DVDFab faces unprecedented legal seizure, including domain name, funds and even social media accounts, as other ripping software publishers react
The seizure of domain names, social media accounts and funds belonging to ripping software company DVDFab has sent a chilling effect through the media software industry, with two other companies deciding to discontinue their DVD and Blu-ray ripping products to immediate effect.
A New York federal court earlier in the week granted the seizure of DVDFab's domain names, including DVDFab.com, its social media accounts and funds currently residing with the likes of PayPal, Visa and MasterCard. The decision comes after the judge ruled in favor of AACS LA, a licensing firm that licenses copy protection technology for use in Blu-ray. AACS is backed by a consortium of companies, including Disney, Intel, Microsoft, Panasonic, Warner Bros., IBM, Toshiba and Sony.
AACS sued DVDFab under the DMCA's anti-circumvention clause, and sought a preliminary injunction, which the judge granted after DVDFab failed to provide a response. As part of the order, DVDFab's social media accounts were also to be blocked, with its Facebook page already down - its Twitter and YouTubeaccounts are still active at the time of writing.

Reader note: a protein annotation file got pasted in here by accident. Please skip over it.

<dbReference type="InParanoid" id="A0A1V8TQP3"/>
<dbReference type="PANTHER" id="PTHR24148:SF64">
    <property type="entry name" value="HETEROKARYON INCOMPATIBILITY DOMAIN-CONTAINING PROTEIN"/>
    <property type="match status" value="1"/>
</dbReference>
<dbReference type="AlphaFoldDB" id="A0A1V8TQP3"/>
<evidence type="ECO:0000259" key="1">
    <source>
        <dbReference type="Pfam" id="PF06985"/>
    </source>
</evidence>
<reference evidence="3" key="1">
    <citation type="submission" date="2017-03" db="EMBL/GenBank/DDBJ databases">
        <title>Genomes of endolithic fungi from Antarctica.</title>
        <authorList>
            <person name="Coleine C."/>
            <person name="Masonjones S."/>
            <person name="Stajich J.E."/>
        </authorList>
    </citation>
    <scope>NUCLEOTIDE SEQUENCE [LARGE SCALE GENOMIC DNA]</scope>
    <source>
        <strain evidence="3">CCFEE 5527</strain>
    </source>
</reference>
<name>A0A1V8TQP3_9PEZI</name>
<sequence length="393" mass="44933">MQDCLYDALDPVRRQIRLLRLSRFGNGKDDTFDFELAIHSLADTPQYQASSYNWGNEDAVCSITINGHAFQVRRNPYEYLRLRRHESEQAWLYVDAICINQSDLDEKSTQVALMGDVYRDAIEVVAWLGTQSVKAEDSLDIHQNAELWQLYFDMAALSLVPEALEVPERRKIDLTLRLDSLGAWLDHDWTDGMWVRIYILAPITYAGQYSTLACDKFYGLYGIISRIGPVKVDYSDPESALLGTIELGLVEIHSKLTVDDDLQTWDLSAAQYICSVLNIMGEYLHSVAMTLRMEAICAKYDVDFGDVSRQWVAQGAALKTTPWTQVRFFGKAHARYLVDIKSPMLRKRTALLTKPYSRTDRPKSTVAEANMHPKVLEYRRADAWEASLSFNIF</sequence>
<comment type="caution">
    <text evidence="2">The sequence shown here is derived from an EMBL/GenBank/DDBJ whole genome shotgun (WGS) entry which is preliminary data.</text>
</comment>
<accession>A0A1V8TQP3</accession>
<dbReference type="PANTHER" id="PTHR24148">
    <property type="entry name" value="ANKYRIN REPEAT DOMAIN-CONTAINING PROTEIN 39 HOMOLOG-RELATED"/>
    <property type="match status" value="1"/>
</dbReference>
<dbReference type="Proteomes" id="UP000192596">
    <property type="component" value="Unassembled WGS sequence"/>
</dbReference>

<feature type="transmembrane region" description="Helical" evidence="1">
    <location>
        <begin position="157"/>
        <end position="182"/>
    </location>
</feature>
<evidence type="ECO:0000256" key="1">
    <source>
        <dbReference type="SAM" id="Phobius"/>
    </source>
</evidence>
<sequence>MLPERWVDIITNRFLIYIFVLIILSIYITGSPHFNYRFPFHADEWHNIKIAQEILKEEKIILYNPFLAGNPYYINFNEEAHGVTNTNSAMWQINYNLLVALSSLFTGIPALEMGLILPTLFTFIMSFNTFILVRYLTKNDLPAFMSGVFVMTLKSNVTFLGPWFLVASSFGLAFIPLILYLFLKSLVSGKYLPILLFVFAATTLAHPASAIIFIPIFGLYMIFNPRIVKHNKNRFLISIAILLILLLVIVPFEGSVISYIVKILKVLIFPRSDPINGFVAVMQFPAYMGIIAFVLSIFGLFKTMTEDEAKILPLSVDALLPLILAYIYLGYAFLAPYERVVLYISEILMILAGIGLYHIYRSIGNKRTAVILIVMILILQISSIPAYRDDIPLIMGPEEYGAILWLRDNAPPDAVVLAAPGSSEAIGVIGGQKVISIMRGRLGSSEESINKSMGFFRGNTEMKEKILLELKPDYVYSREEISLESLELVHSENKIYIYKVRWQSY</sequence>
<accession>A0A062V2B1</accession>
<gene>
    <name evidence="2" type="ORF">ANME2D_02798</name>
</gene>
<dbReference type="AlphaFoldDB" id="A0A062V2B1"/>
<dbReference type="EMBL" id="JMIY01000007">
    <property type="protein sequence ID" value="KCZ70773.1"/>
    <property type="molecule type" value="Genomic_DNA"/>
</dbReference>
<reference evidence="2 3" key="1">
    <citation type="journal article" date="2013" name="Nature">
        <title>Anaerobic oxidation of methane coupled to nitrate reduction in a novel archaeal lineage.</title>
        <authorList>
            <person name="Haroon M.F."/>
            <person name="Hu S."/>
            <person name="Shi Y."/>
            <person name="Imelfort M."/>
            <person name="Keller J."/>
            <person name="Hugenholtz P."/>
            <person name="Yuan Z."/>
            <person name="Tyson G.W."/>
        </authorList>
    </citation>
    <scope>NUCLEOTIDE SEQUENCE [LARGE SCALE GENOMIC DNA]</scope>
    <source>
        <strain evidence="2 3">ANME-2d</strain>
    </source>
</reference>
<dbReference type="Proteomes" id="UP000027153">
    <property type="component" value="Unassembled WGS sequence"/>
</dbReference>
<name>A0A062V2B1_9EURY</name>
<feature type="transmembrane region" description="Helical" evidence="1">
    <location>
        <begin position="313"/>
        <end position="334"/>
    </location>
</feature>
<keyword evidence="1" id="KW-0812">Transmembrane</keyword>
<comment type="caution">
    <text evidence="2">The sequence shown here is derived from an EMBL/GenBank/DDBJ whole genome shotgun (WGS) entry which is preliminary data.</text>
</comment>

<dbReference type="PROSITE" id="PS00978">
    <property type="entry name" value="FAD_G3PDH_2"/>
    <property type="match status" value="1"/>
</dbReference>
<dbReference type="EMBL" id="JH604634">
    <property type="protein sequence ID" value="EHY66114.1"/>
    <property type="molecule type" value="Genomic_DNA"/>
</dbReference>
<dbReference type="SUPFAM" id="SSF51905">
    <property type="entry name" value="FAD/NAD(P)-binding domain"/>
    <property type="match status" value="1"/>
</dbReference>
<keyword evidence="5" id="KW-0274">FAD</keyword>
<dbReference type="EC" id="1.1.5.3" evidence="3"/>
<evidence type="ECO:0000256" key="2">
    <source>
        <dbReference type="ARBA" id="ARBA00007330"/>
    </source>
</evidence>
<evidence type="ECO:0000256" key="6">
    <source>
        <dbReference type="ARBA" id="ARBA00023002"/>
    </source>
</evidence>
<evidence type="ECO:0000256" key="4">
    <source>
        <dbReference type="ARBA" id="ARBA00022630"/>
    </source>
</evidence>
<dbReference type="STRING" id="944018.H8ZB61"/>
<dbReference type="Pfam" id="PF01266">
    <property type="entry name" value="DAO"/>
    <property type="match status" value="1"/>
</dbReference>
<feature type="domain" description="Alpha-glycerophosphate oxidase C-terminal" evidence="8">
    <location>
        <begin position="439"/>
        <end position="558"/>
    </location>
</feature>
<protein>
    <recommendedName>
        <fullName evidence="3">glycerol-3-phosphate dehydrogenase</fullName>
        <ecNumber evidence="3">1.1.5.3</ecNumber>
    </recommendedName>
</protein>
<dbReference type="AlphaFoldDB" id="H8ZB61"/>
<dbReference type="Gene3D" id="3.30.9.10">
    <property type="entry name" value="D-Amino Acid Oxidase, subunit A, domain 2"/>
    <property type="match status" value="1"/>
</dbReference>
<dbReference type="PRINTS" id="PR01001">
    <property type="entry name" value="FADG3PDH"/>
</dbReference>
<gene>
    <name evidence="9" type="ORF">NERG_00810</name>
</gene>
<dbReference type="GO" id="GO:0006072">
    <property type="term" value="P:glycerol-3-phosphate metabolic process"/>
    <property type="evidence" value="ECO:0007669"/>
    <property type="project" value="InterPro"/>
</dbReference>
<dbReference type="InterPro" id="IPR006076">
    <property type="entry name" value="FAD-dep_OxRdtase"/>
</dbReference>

PayPal, Amazon Payments, Visa and MasterCard payment accounts for DVDFab have also been ordered to be frozen by the court.
For now, the company behind DVDFab, Fengtao Software Inc, has not offered a legal response to the matter, and it increasingly appears that the Chinese company will not seek to fight the matter in a U.S. court. The company has however set up a protest site, urging users of the software to offer their vocal support for DVDFab via Twitter. The company has also relocated their main website to a Chinese .cn domain.
This latest legal action takes places less than a month after the U.S. Trade Representatives office published their annual "notorious piracy markets" list, which included several publishers of ripping software. Ironically, DVDFab was not listed as one of the "notorious" offenders. It was one of their local competitors, Aiseesoft, that had the honor of representing the Chinese ripping software industry, and it's the same company that has reacted first to the DVDFab decision.
Aiseesoft has announced that the company will discontinue all of their products that rip Blu-ray and/or DVDs, and all related software has already been removed from their official website.
While not named by the USTR, the Canadian makers of the 1CLICK BLURAY COPY software has also decided to remove its software from circulation, citing the DVDFab action.
"It was once thought that companies that were situated outside the U.S. could operate with impunity; this no longer appears to be the case. We do not wish to take any risks that could jeopardize our ability to continue to provide support and updates to our loyal 1CLICK users," the company stated.